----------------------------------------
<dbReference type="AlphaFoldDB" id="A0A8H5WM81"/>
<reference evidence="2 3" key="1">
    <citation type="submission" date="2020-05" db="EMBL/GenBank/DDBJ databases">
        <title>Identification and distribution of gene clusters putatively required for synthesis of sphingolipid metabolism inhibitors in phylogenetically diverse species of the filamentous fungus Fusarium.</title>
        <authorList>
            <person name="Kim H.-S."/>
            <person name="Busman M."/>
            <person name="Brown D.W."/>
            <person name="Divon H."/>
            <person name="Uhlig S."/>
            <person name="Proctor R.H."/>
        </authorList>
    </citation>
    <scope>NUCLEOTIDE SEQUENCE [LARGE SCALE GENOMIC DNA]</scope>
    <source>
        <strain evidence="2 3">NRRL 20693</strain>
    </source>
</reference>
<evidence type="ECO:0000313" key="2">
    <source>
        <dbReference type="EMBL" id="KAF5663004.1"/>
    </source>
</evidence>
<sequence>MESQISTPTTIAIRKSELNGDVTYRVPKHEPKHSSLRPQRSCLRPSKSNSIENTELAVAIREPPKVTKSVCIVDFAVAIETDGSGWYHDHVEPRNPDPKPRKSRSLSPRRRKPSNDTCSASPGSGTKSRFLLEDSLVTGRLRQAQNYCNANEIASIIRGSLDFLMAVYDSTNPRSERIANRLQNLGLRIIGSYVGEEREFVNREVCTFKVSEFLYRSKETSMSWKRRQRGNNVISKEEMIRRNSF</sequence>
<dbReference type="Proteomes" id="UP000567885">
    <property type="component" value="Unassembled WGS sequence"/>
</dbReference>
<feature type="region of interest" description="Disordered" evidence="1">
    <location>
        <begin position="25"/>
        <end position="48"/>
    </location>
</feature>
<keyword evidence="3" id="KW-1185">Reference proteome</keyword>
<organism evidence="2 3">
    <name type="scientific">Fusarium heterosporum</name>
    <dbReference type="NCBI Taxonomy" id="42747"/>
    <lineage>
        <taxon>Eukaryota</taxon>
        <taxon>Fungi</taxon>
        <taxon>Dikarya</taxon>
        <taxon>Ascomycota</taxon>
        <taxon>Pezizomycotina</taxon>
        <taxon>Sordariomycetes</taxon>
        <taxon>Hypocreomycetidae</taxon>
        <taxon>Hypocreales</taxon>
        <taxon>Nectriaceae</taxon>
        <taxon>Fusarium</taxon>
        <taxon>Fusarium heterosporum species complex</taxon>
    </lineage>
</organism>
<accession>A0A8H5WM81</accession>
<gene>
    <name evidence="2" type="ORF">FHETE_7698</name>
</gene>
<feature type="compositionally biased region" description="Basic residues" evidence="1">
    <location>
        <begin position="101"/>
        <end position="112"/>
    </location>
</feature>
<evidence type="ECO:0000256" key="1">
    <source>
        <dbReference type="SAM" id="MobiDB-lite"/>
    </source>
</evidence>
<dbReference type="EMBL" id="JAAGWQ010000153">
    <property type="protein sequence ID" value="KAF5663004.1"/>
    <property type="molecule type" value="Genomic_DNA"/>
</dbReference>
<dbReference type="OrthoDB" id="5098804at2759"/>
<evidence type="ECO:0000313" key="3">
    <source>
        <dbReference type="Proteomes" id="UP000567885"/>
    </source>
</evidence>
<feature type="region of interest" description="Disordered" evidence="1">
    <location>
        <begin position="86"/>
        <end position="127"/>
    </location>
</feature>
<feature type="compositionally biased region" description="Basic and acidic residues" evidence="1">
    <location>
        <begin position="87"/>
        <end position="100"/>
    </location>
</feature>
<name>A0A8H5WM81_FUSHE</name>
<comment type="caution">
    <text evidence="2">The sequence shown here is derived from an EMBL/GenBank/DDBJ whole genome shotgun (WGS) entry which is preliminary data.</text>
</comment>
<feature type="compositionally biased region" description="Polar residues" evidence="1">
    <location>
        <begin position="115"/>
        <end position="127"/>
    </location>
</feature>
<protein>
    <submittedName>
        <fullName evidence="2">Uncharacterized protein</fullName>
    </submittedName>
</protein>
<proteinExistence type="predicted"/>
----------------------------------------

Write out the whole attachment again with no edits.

<dbReference type="AlphaFoldDB" id="A0A8H5WM81"/>
<reference evidence="2 3" key="1">
    <citation type="submission" date="2020-05" db="EMBL/GenBank/DDBJ databases">
        <title>Identification and distribution of gene clusters putatively required for synthesis of sphingolipid metabolism inhibitors in phylogenetically diverse species of the filamentous fungus Fusarium.</title>
        <authorList>
            <person name="Kim H.-S."/>
            <person name="Busman M."/>
            <person name="Brown D.W."/>
            <person name="Divon H."/>
            <person name="Uhlig S."/>
            <person name="Proctor R.H."/>
        </authorList>
    </citation>
    <scope>NUCLEOTIDE SEQUENCE [LARGE SCALE GENOMIC DNA]</scope>
    <source>
        <strain evidence="2 3">NRRL 20693</strain>
    </source>
</reference>
<evidence type="ECO:0000313" key="2">
    <source>
        <dbReference type="EMBL" id="KAF5663004.1"/>
    </source>
</evidence>
<sequence>MESQISTPTTIAIRKSELNGDVTYRVPKHEPKHSSLRPQRSCLRPSKSNSIENTELAVAIREPPKVTKSVCIVDFAVAIETDGSGWYHDHVEPRNPDPKPRKSRSLSPRRRKPSNDTCSASPGSGTKSRFLLEDSLVTGRLRQAQNYCNANEIASIIRGSLDFLMAVYDSTNPRSERIANRLQNLGLRIIGSYVGEEREFVNREVCTFKVSEFLYRSKETSMSWKRRQRGNNVISKEEMIRRNSF</sequence>
<dbReference type="Proteomes" id="UP000567885">
    <property type="component" value="Unassembled WGS sequence"/>
</dbReference>
<feature type="region of interest" description="Disordered" evidence="1">
    <location>
        <begin position="25"/>
        <end position="48"/>
    </location>
</feature>
<keyword evidence="3" id="KW-1185">Reference proteome</keyword>
<organism evidence="2 3">
    <name type="scientific">Fusarium heterosporum</name>
    <dbReference type="NCBI Taxonomy" id="42747"/>
    <lineage>
        <taxon>Eukaryota</taxon>
        <taxon>Fungi</taxon>
        <taxon>Dikarya</taxon>
        <taxon>Ascomycota</taxon>
        <taxon>Pezizomycotina</taxon>
        <taxon>Sordariomycetes</taxon>
        <taxon>Hypocreomycetidae</taxon>
        <taxon>Hypocreales</taxon>
        <taxon>Nectriaceae</taxon>
        <taxon>Fusarium</taxon>
        <taxon>Fusarium heterosporum species complex</taxon>
    </lineage>
</organism>
<accession>A0A8H5WM81</accession>
<gene>
    <name evidence="2" type="ORF">FHETE_7698</name>
</gene>
<feature type="compositionally biased region" description="Basic residues" evidence="1">
    <location>
        <begin position="101"/>
        <end position="112"/>
    </location>
</feature>
<evidence type="ECO:0000256" key="1">
    <source>
        <dbReference type="SAM" id="MobiDB-lite"/>
    </source>
</evidence>
<dbReference type="EMBL" id="JAAGWQ010000153">
    <property type="protein sequence ID" value="KAF5663004.1"/>
    <property type="molecule type" value="Genomic_DNA"/>
</dbReference>
<dbReference type="OrthoDB" id="5098804at2759"/>
<evidence type="ECO:0000313" key="3">
    <source>
        <dbReference type="Proteomes" id="UP000567885"/>
    </source>
</evidence>
<feature type="region of interest" description="Disordered" evidence="1">
    <location>
        <begin position="86"/>
        <end position="127"/>
    </location>
</feature>
<feature type="compositionally biased region" description="Basic and acidic residues" evidence="1">
    <location>
        <begin position="87"/>
        <end position="100"/>
    </location>
</feature>
<name>A0A8H5WM81_FUSHE</name>
<comment type="caution">
    <text evidence="2">The sequence shown here is derived from an EMBL/GenBank/DDBJ whole genome shotgun (WGS) entry which is preliminary data.</text>
</comment>
<feature type="compositionally biased region" description="Polar residues" evidence="1">
    <location>
        <begin position="115"/>
        <end position="127"/>
    </location>
</feature>
<protein>
    <submittedName>
        <fullName evidence="2">Uncharacterized protein</fullName>
    </submittedName>
</protein>
<proteinExistence type="predicted"/>